As well as being luxuriously thick, warm and fluffy, the 100% polyester 'Hiloft' fleece fabric that makes up most of the jacket seems very robust. Over the shoulders, down the sides of the torso and around the bottom hem you get a more conventional 'Core C' fleece, which is thinner and lighter. This makes the jacket less bulky than it would have been if it was all super fluffy, and gives the impression of being harder wearing too. The thinner fabric is also clearly less warm, which may help prevent overheating: our girls are certainly comfy running about in their Belles even when the weather is relatively mild. 

"I love how it makes me feel warm and fluffy, like a bear"

Build quality is good. Ours have survived a winter and early spring of heavy use without a mark, and after a couple of washes they still have a new feel (I avoid washing adult fleeces as much as possible in order to minimise microplastic pollution, but kids manage to pick up more mud and sheep poo).

With its deep furry pile to trap warm air, this fleece is really snug for its weight, but of course it's not remotely windproof, so in chillier and windier conditions a shell will be needed over the top. When it's really cold our girls have been layering the Bianca under the Belle jacket, a combination that adds up to loads of insulation.

Clowning around at the crag - good to put something warm over the top when they're not climbing  © Dan Bailey
Clowning around at the crag - good to put something warm over the top when they're not climbing
© Dan Bailey
  

Features

Stretch-bound hand pockets give them somewhere to keep pebbles and bits of sea glass. There's also an elasticated strip on the cuffs, hem and around the hood - they don't get any drawcords to tighten the fit, but keeping it simple makes sense for kids. The main zip is appropriately chunky, and so far seems robust (though it's not YKK, but a brand I'd not heard of). 

Sprayway say:

Super warm, super cosy and a super fluffy our Bianca I.A is the go to for fun times in the outdoors. Its Hiloft fleece construction traps warm air efficiently. A grown on hood keeps the chills off. Its interactive zip means its can be zipped into our Willow I.A shell for added protection on wet days. Elastane bound cuffs, hem and hood sit neatly and comfortably next to the skin.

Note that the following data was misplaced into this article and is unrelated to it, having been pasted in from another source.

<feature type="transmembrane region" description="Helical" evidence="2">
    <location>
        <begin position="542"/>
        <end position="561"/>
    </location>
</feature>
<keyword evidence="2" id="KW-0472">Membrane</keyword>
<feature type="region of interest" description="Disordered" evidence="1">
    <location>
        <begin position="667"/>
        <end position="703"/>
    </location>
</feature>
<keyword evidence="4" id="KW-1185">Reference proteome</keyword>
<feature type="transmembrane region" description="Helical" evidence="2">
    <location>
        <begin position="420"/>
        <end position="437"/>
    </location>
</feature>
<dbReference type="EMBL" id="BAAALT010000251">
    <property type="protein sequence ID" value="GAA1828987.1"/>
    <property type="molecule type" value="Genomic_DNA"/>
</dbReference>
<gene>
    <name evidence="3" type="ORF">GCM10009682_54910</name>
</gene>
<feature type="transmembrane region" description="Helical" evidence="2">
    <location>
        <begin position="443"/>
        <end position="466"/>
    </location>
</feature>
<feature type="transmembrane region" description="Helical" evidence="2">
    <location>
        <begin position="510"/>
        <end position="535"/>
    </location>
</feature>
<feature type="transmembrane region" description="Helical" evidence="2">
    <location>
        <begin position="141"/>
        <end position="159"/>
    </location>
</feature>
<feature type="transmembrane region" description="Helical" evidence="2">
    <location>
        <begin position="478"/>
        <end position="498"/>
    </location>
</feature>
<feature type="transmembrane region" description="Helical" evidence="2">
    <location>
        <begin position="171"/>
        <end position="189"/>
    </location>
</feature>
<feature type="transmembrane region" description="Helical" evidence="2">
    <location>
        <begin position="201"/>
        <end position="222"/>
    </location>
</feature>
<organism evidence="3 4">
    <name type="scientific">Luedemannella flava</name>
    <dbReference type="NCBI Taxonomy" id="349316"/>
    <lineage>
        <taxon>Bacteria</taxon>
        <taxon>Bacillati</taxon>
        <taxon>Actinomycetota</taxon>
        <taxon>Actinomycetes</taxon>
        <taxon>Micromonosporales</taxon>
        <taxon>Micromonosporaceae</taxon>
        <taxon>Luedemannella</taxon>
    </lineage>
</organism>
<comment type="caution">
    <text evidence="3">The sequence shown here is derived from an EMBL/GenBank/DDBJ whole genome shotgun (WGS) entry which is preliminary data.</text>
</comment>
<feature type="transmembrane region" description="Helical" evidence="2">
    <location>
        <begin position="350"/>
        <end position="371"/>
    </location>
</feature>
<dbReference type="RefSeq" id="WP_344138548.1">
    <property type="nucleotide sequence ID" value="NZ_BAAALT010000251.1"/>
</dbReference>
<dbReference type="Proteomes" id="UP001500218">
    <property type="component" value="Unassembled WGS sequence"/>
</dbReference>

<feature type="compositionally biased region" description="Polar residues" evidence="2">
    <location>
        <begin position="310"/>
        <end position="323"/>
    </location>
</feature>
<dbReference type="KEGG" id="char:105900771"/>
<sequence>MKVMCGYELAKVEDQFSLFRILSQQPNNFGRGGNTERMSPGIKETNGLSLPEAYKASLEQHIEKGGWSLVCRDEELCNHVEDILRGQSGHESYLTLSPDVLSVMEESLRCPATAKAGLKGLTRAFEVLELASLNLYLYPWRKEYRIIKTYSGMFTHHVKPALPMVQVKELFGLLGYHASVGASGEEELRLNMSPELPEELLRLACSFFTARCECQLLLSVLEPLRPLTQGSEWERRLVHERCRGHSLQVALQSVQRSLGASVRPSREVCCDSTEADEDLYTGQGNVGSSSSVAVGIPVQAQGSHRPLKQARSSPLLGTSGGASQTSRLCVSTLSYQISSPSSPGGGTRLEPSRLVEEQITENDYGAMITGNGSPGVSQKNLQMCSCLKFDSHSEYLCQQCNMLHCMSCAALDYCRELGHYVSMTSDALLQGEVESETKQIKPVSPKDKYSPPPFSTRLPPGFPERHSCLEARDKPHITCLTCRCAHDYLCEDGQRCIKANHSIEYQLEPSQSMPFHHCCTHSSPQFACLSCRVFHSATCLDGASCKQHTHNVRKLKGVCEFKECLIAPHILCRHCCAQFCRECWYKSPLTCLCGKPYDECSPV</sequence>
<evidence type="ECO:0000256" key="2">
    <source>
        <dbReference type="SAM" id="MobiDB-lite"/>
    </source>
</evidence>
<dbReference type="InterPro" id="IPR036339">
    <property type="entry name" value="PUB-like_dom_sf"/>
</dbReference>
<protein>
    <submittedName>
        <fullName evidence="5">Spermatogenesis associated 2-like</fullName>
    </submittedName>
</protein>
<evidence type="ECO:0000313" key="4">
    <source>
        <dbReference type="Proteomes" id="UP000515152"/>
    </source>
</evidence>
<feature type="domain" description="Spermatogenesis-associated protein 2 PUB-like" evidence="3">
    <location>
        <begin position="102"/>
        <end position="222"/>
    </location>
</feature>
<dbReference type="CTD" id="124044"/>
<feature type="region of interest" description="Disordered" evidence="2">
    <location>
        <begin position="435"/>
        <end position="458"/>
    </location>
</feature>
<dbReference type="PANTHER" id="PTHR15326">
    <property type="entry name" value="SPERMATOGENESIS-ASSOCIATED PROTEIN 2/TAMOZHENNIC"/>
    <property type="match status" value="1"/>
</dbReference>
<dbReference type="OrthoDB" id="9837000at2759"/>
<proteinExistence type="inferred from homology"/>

• Sizes: 4-5yrs to 14-15yrs
  • Weight: 419g 8-9yrs (our weight)
  • Hiloft fleece is super soft and warm
  • CoreC™ 200 fleece inserts are light quick drying and warm
  • Elastane bound grown on hood
  • 2 hand pockets with fleece lining
  • Elastane bound cuffs
  • Elastane bound hem

For more info see sprayway.com


Belle Reversible IA jacket - £55

A mid-thickness synthetic-insulated jacket, the Belle (Enzo for boys, if your kids are picky about gendered fashion) is a good weight to give a decent warmth boost when needed, while still remaining light and packable enough for kids to carry up hills in a small child's rucksack. It is proving ideal for Scottish hillwalking and general outdoor life during this chilly spring, and because it's not too bulky I can see it still being used in summertime too. It's reversible, so if they get tired (or make a mess) of one colour, you've got a different option. The one catch is that it's very flimsy for the abuse kids will inevitably hurl at it, and as such the price does not look such good value. With a tougher outer fabric, it'd be a winner.

Smart enough for school (at least until they've seen a few wire fences)  © Dan Bailey
Smart enough for school (at least until they've seen a few wire fences)
© Dan Bailey

Not too hot and heavy to run around in  © Dan Bailey
Not too hot and heavy to run around in
© Dan Bailey

"It's light, it's warm, it looks great, and we love how you can turn it inside out, like having two jackets in one"

Weight

Weighing just 280g in size 8-9yrs and 310g in size 10-11yrs, the Belle is a real lightweight, and offers an excellent level of insulation for this minimal weight. For packing, it scrunches down to about the size of a coconut.

Fit

Again, the tailoring is quite roomy for the stated age range, which is what you want if you're sticking it on over other layers. On colder days our girls have often worn a baselayer and the Bianca fleece under their Belles, and their movement certainly seems unimpeded, in the sense that I struggle to keep up with them.

Length in the body is ample, which helps keep draughts out of the midriff, and as with the fleece, there's minimal hem lift when the arms are raised. The hood is decent too, though it seems a bit less generously sized than the hood on the Bianca fleece, and doesn't cover the forehead quite as well. Again, it's stretch-bound and has no drawcord adjustment, and this is probably a good thing in terms of keeping things simple; if the weather is stormy enough that they need a closer fit around the head, then the kids will probably be wearing a shell over the top anyway.  

There's plenty of room in the Belle to wear it over the Bianca fleece  © Dan Bailey
There's plenty of room in the Belle to wear it over the Bianca fleece
© Dan Bailey

Fabric

Though it doesn't stand in for a waterproof shell, the face fabric has a degree of wind resistance and the Belle has been worn sans shell without complaint in some cold, blowy and drizzly weather. This 100% polyester fabric may be light, but it's not particularly tear-resistant, and unfortunately this fragility undermines an otherwise very decent jacket design.